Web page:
Start ticking the items off your “Urgent and Important” list first, and then move to your “Important” list next.
At the end of the day, record what you completed, and how well you performed in your Focus and Ship windows. Like a professional athlete, entrepreneurs must review the game tape if they want to improve.
The Time Bandits, And How To Stop Them
Small Talk – get a door that closes. We think it’s our duty to be available to our staff at all times. But really, it’s our duty to train them not to need us. And if you’re not doing your work as CEO, they’ll be the first to suffer. Do everyone a favor and close your door.
If you really need to, make a little sign that says “Can’t talk – Text Me” and hang it from the knob.
Email – Todd Herman told me “There’s nothing in your inbox that will move your business forward. The only thing in there are people asking you to do something for them.”
I set up my laptop to block notifications by default; to start without the Mail, Slack or iMessage icons in the Dock. There are no little red circles demanding attention in the morning. I turn those on later, when Focus time is over.
You don’t need to set up an auto-reminder that you check email twice per day. Those are annoying. Everyone is busy. No one expects an immediate reply to an email. Answer them between your productivity windows.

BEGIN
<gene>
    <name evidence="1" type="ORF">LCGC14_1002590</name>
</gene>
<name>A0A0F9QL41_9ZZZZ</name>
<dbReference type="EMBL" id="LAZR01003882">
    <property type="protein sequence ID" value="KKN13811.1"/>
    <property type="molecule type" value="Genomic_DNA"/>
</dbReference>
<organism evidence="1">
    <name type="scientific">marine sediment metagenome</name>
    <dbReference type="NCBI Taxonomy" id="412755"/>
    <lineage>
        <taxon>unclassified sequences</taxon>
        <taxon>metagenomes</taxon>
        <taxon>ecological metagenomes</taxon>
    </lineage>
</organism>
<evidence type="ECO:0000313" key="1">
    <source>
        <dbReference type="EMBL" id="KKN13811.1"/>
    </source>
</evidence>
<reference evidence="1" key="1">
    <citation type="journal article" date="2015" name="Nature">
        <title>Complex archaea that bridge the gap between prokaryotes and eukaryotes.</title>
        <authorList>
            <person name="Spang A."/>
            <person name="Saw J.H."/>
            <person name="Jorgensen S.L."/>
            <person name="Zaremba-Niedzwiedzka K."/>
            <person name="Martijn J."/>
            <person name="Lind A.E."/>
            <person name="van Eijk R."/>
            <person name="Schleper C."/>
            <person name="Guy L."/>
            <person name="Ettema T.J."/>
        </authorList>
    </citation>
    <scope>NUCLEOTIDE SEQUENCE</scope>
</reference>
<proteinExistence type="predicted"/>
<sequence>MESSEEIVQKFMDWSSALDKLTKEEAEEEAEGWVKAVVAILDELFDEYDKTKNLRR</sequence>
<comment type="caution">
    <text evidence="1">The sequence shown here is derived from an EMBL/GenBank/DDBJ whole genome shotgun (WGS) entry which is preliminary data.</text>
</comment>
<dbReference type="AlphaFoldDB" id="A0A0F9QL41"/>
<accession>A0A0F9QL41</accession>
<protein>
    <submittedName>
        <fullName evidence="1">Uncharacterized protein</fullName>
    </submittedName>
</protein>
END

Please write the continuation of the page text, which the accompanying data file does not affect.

Calls and Texts – Someone else should be answering your phone. Forward your phone to someone else during your productivity windows.
Don’t give out your cell phone number to anyone except family. And don’t open message apps like Slack before your Focus window in the morning.
Social Media – hire someone else to manage it for you. Yes, your company needs to be on social media. But no, it shouldn’t be you. Here’s who manages all social channels for Two-Brain.
Fatigue – If you’re tired, or burned out, or distracted, you won’t get anything done.
Making many decisions creates fatigue. Stress creates fatigue. Lack of fitness creates fatigue. Eating sugar, being dehydrated, losing sleep – these create fatigue.
Instead of fighting through three hours of distraction and half-assed effort, you’ll actually get more done if you take a 15-minute nap or exercise for half an hour. You’ll come back sharp and actually accomplish something that moves your business forward.
Guilt – As a CEO, your primary role is to think. And the larger your business grows, the more time you have to spend thinking.
That can mean more time behind closed doors; more time hiking or cycling or meditating to get into Flow State. And since these things appear to be recreational, it’s easy for your family or staff to think you’re “off”.
It’s important to explain these principles (and your responsibilities) to the staff around you. Remember: they have no context on leadership. They probably think you’re a millionaire who leaves at 3pm to ride a bike for fun, leaving them to do the work. Tell them what you’re doing, and how it benefits them. But don’t let the feeling that “they need to see me working hard!” distract you from doing the work that actually helps the team.
Remember: you’re not judged by how many hours you put in. Your success will not be determined by your martyrdom. You have to produce.